All ethnic populations are prone disproportionately to some conditions rather than others in comparison to other ethnic groups. The causes for this are multiple and include ethnicity, culture, education, income, and barriers encountered when accessing health care. Cultural differences regarding diet and exercise may combine to predispose individuals to some of these conditions.
For African Americans, these conditions include (Mouton, 1997):
- coronary artery disease
- end stage renal disease
- certain cancers
Hypertension, Coronary Artery Disease and Stroke
These have been recognized for decades as major risks for African American older adults. Approximately 55 percent of Black people are reported to have hypertension. There is an inverse relationship between socioeconomic status and blood pressure, so that those in poverty have a higher risk. Also, African Americans are 30 percent more likely to die from heart disease than non-Hispanic whites (Health and Human Services: https://minorityhealth.hhs.gov/heart-disease-and-african-americans).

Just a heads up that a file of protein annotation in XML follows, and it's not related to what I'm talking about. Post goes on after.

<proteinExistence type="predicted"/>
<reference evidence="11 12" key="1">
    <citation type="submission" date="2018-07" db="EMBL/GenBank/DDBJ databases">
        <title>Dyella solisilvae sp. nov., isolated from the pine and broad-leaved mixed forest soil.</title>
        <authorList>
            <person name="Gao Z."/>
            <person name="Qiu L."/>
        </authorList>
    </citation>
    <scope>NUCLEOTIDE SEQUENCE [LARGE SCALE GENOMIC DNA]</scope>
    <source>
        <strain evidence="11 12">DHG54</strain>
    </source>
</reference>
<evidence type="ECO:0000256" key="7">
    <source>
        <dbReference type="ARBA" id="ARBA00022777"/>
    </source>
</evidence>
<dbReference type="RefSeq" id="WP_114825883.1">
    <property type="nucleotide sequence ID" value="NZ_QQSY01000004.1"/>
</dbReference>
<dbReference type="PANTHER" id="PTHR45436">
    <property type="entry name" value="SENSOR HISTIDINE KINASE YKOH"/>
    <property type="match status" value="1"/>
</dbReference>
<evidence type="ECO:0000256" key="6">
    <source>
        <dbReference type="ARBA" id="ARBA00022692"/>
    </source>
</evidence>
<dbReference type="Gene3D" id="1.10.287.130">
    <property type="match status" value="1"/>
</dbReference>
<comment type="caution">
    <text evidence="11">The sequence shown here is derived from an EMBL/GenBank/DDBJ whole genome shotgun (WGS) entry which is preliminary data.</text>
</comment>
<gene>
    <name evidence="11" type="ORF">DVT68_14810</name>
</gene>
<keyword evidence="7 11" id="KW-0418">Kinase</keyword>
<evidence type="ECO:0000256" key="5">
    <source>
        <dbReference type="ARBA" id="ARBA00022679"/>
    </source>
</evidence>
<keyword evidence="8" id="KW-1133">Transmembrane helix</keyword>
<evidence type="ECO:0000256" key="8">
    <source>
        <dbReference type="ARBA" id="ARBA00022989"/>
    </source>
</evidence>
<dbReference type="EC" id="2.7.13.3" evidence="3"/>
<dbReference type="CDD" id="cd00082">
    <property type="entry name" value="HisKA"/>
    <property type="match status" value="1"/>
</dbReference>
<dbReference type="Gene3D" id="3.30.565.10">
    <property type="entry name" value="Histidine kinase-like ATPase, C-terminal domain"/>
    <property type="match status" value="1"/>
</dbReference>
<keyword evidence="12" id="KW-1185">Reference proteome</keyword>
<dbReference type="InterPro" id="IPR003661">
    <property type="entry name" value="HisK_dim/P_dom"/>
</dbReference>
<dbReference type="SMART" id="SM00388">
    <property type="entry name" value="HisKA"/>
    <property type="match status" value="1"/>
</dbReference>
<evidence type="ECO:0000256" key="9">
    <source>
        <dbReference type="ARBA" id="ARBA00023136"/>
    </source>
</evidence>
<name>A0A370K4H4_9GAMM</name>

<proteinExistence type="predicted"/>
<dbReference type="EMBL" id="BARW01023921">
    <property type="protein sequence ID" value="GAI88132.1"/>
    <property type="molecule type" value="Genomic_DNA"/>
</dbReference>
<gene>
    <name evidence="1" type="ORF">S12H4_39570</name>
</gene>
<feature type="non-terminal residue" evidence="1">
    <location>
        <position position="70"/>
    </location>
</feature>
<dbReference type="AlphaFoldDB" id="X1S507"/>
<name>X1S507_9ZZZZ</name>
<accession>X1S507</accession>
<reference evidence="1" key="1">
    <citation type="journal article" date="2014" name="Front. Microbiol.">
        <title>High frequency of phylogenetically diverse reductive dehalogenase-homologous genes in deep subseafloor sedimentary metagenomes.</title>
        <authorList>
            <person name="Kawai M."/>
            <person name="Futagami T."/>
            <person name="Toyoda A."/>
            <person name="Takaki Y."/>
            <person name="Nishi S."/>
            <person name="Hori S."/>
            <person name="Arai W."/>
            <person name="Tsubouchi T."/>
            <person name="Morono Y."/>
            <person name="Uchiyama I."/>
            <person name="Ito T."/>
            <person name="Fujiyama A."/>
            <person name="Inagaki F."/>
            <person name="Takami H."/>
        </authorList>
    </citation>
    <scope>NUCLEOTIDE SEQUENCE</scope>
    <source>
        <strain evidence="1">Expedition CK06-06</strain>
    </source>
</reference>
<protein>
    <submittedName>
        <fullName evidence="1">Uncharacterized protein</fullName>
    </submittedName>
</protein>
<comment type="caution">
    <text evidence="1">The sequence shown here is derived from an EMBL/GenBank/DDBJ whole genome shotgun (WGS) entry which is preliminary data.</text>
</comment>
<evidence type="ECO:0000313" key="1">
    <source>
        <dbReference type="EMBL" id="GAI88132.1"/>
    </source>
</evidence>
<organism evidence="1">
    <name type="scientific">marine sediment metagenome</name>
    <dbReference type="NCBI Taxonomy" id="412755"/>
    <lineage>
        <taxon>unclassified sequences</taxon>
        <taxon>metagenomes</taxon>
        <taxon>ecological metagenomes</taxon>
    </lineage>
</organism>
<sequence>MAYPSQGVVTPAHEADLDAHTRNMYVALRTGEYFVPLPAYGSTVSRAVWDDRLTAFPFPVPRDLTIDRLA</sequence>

Breast cancer incidence is about the same for African American women as other women, but African American women have a 40% higher death rate from breast cancer.
Factors associated with the late stage diagnosis are:
- limited access to care
- care in public rather than private clinics
- higher body mass index
- lower rates of mammography
Figure 2 shows a comparison of cancer survival rates between Black and White patients. With the exception of Mesothelioma, Blacks tend to have a lower survival rate than Whites. Sizable disparities are seen in Breast, Corpus & Uterus, NOS, Larynx, Non-Hodgkin Lymphoma, Oral Cavity & Pharynx and Kaposi Sarcoma.